Esophagogastroduodenoscopy (also called EGD or upper endoscopy). A procedure that allows the doctor to examine the inside of the esophagus, stomach, and duodenum. A thin, flexible, lighted tube with a tiny video camera on the end, called an endoscope, is guided into the mouth and throat, then into the esophagus, stomach, and duodenum. The endoscope allows the doctor to view the inside of this area of the body, as well as to insert instruments through a scope for the removal of a sample of tissue for biopsy (if necessary).
Computed tomography scan (CT or CAT scan). A diagnostic imaging procedure that uses a combination of X-rays and computer technology to produce horizontal, or axial, images (often called slices) of the body. A CT scan shows detailed images of any part of the body, including the bones, muscles, fat, and organs. CT scans are more detailed than general X-rays. If further imaging is needed, your doctor may order a MRI or PET scan.
Endoscopic ultrasound. This imaging technique uses sound waves to create a computer image of the wall of the esophagus, stomach, and nearby lymph nodes. The endoscope is guided into the mouth and throat, then into the esophagus and the stomach. As in standard endoscopy, this allows the doctor to view the inside of this area of the body, as well as insert instruments to remove a sample of tissue (biopsy).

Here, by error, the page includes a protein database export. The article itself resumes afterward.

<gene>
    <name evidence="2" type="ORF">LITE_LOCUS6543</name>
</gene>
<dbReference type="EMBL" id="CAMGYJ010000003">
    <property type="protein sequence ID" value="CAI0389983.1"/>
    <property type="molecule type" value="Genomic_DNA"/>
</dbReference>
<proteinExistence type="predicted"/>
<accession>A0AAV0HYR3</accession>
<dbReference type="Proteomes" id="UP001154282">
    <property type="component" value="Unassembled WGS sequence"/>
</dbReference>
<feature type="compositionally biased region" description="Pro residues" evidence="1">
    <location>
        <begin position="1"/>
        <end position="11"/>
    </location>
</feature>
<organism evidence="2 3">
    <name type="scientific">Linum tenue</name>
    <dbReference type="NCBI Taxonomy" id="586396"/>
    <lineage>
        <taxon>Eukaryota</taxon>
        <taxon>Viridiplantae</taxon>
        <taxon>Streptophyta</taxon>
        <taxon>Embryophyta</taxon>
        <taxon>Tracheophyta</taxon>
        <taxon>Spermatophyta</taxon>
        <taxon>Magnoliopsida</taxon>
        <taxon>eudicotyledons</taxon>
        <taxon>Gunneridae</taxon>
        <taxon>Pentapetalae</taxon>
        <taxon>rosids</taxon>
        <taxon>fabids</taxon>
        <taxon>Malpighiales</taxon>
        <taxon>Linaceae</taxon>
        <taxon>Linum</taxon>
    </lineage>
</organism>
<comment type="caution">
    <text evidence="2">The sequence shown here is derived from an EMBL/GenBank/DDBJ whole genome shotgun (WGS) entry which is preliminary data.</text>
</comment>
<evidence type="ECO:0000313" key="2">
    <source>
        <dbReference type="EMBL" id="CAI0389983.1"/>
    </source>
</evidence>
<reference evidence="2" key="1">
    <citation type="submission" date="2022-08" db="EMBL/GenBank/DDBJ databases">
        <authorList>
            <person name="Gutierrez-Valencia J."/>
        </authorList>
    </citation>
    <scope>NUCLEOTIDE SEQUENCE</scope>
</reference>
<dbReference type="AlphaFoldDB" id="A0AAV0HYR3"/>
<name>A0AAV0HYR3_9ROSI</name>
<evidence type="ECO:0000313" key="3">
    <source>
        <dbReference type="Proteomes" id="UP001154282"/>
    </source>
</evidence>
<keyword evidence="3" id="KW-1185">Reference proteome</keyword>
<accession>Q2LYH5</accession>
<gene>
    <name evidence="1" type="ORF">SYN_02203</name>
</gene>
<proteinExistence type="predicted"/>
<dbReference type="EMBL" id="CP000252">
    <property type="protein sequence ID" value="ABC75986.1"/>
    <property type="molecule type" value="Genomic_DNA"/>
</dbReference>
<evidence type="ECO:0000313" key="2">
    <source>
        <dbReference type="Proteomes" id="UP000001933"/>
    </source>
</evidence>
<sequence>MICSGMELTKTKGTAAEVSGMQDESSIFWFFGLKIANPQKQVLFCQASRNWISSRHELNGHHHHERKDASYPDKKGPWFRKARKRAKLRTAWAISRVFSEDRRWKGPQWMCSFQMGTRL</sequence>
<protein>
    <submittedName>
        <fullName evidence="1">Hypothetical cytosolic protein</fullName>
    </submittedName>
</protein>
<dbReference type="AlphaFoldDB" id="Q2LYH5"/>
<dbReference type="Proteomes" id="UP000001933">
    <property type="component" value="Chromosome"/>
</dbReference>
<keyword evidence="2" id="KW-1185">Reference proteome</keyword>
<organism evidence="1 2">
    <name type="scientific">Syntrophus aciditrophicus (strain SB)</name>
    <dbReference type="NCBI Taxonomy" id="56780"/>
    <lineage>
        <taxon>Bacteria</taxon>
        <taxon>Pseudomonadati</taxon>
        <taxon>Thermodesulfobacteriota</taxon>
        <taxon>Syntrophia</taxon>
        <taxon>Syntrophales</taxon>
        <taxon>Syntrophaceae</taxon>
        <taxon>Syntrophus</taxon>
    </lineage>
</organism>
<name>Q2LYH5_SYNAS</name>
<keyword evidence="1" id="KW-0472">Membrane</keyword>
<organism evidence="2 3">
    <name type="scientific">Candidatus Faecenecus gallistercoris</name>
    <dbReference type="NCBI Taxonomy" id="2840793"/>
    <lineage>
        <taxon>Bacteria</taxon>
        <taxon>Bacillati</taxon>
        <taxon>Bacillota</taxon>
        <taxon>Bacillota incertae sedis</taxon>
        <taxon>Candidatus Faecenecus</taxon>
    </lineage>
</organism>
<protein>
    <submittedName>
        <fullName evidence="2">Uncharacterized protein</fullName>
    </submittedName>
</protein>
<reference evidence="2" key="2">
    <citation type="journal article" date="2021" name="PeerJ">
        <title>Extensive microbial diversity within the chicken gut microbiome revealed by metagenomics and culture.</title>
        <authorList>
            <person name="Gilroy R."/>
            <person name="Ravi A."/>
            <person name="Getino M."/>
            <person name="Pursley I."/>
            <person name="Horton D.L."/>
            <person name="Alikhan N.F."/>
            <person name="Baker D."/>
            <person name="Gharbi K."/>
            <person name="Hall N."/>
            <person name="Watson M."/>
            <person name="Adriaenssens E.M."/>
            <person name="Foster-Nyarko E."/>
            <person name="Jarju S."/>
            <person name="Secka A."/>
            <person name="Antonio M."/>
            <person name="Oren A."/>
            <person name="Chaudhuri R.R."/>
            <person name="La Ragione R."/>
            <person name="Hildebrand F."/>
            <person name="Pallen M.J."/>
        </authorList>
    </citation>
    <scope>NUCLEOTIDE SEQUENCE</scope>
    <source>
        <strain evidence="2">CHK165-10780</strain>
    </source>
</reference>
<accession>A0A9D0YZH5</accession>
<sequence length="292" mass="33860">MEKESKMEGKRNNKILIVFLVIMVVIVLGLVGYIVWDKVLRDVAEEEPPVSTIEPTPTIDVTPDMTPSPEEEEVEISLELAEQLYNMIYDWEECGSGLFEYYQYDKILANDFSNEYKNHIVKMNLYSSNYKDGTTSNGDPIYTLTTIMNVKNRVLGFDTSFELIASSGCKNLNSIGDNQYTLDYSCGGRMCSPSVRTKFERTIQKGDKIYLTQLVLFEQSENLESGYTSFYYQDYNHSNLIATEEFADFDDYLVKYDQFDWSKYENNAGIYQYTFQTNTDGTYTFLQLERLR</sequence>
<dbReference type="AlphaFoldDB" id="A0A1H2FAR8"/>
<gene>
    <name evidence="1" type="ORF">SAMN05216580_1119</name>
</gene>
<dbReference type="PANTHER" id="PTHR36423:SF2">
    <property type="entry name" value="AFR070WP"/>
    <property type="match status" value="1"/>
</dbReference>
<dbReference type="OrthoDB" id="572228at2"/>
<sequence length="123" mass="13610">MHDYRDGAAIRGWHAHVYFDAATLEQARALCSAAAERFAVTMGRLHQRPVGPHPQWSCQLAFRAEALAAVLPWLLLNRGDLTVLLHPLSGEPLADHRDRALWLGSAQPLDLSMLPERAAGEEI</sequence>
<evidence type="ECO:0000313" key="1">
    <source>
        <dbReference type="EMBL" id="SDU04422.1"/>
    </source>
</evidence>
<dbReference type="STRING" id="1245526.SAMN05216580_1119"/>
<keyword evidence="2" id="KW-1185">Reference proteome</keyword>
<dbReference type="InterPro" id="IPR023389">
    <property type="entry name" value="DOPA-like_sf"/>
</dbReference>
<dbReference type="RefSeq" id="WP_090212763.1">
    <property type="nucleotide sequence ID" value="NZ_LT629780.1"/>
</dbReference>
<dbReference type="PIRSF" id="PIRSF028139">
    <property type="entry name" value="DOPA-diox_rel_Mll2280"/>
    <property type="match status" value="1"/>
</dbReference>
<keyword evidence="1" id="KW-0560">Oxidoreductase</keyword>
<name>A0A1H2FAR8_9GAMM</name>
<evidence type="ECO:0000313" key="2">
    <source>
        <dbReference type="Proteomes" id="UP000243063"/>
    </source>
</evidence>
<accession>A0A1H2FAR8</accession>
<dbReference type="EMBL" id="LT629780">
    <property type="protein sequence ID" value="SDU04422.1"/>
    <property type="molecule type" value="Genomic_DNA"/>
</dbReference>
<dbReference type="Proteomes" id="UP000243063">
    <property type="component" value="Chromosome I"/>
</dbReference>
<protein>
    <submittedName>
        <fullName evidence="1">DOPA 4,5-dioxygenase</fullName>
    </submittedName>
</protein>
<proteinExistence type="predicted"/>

Thoracoscopy and laparoscopy. These methods allow the doctor to examine the lymph nodes and other structures inside the chest or abdomen with a hollow, lighted tube inserted through a small cut in the skin, and remove suspicious areas for further testing.
PET scan. A test that uses a radioactive glucose (sugar) dye to highlight cancer cells and create pictures of the inside of the body. The test is done much like a CT scan. First, the doctor or nurse injects a small amount of radioactive dye into your vein. Then a scanner is moved around your body and takes many pictures of your neck, chest, and abdomen. A computer puts these pictures together to show where the cancer cells are located.
Specific treatment options for esophageal cancer will be determined by your doctor based on:
Your age, overall health, and medical history
Extent and location of the disease
Your tolerance for specific medications, procedures, or therapies
Expectations for the course of this disease
Your opinion or preference
Treatment may include: